Coronavirus Relief for Farmers, Ranchers, and Food Systems


Pandemic Assistance for All Producers

The USDA is also following up on the American Rescue Plan with an additional $6 billion in Pandemic Assistance for Producers (PAP) including expanded funding for the Specialty Crop Block Grants, the Farmer Opportunities Training and Outreach (FOTO) program, and the Local Agricultural Markets Program (LAMP) and much more. NSAC has posted a full recap of coronavirus relief for producers on its website.


Farm Debt Relief Now Available to Farmers of Color

As part of the American Rescue Plan, the most recent coronavirus relief package, Congress authorized $5 billion in direct aid to Black, Native American, Alaskan Native, Asian American, Pacific Islander, and Latinx farmers.  This includes $4 billion in debt relief on current FSA loans, and $1 billion in other forms of aid, from land access, training, and technical assistance to funding for minority-serving colleges and universities. The U.S. Department of Agriculture (USDA) Farm Service Agency (FSA) is distributing the $4 billion in farm debt relief payments for farmers of color who have farm loans made directly by FSA or through private lenders (i.e. Farm Credit, ag banks) with USDA guarantees.


Information on how the relief funds will be distributed and what farmers need to know about accessing this relief:

Frequently asked questions:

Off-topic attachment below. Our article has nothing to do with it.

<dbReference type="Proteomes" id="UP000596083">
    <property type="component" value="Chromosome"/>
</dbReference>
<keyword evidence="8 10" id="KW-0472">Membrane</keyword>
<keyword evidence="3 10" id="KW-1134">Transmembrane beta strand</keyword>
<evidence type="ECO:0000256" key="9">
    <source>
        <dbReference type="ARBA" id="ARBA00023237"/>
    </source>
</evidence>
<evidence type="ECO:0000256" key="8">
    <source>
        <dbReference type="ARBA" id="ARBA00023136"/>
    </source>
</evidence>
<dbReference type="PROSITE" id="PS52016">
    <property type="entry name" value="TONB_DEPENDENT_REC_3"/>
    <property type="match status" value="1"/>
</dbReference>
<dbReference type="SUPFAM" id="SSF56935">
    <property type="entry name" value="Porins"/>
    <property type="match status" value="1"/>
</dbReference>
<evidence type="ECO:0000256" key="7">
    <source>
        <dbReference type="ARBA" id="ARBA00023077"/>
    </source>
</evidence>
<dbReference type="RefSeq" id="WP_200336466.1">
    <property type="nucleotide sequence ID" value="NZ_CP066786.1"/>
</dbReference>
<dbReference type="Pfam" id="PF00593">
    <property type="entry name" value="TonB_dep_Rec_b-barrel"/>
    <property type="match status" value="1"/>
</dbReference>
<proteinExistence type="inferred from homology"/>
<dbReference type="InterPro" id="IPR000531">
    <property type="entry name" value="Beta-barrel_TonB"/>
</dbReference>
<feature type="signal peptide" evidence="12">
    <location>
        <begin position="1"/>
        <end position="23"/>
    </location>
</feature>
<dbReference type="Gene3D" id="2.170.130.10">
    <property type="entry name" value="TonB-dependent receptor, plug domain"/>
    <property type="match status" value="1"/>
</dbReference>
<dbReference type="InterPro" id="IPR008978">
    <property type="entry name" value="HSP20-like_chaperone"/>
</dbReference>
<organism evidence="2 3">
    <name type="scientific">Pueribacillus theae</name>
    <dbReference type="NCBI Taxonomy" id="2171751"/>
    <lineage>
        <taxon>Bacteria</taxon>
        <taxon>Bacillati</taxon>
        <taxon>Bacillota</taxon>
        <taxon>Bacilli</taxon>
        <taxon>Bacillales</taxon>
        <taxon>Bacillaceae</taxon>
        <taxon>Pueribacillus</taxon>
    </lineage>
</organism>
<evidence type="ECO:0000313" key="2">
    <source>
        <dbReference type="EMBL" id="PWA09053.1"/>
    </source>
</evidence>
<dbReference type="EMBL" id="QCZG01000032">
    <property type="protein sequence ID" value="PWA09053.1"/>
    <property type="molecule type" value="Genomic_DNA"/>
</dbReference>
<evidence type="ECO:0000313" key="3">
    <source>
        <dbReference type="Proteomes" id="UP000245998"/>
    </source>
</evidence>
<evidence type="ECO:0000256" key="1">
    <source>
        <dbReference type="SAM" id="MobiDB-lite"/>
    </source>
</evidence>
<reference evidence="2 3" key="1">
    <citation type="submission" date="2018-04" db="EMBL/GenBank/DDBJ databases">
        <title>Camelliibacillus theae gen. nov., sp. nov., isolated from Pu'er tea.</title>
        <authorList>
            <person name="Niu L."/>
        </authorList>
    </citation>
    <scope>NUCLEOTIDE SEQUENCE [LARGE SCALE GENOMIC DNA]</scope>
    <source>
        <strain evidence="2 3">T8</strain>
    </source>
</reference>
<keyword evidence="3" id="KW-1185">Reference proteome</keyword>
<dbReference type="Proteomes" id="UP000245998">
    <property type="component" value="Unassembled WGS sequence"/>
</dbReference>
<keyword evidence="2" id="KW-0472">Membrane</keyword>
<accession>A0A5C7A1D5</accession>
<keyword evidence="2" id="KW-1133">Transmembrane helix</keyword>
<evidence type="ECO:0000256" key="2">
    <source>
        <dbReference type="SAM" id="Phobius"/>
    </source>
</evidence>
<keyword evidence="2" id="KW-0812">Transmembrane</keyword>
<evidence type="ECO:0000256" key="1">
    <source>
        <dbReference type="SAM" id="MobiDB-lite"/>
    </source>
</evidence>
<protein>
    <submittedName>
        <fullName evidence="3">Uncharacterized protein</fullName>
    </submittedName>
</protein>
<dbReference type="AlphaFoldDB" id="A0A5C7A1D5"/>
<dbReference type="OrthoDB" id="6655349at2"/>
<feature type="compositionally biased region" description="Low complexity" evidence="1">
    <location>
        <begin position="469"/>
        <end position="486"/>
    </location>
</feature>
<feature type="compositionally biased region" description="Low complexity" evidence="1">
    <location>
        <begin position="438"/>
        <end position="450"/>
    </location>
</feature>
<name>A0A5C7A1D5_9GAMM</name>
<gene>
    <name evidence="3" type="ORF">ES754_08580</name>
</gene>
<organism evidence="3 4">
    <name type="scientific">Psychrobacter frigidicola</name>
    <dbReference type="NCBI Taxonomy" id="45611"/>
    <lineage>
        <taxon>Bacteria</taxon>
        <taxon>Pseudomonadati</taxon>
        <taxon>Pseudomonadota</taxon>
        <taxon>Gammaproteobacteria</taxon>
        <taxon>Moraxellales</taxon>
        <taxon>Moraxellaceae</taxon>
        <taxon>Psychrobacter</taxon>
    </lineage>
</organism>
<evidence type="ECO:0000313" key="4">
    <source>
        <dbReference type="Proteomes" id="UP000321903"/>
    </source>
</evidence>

Farm Debt Relief Now Available for BIPOC Producers


Urban Agriculture


The USDA Office of Urban Agriculture and Innovative Production is making up to $2 million available for local governments to host Community Compost and Food Waste Reduction (CCFWR) pilot projects for fiscal year 2021. The cooperative agreements support projects that develop and test strategies for planning and implementing municipal compost plans and food waste reduction plans and they are part of USDA’s broader efforts to support urban agriculture. Applications are due by 11:59 p.m. Eastern Time on July 16, 2021. A pre-recorded webinar providing an overview of the purpose of the cooperative agreements, project types, eligibility and basic requirements for submitting an application is available at Find the full press release here! (

Conservation Programs


Application Period Open for Conservation Innovation Grants Program

NRCS is now accepting applications to support the development of early pilot projects or demonstrations of promising new conservation approaches, tools and technologies to further natural resource conservation on private lands through the Conservation Innovation Grants (CIG) program.  $15 million is available. CIG partners use creative problem solving and innovation to address our nation’s water quality, air quality, soil health and wildlife habitat challenges, all while improving agricultural operations. Proposals must be submitted through by July 19, 2021. See more details in the funding announcement:


Regional Conservation Partnership Program: Funding Available

The U.S. Department of Agriculture is accepting applications for the 2021 Regional Conservation Partnership Program (RCPP) until May 28, 2021. Program funds are used by conservation partner organizations to provide assistance directly to producers to implement conservation activities on their farms or directed to partners for a variety of technical assistance activities, including resource assessment, conservation practice survey and design, conservation planning, and resource monitoring. The Chesapeake Bay watershed is a priority area for funding. Partners are required to provide a significant contribution to the overall cost of the project, including in-kind services such as monitoring, conservation planning, and producer assistance.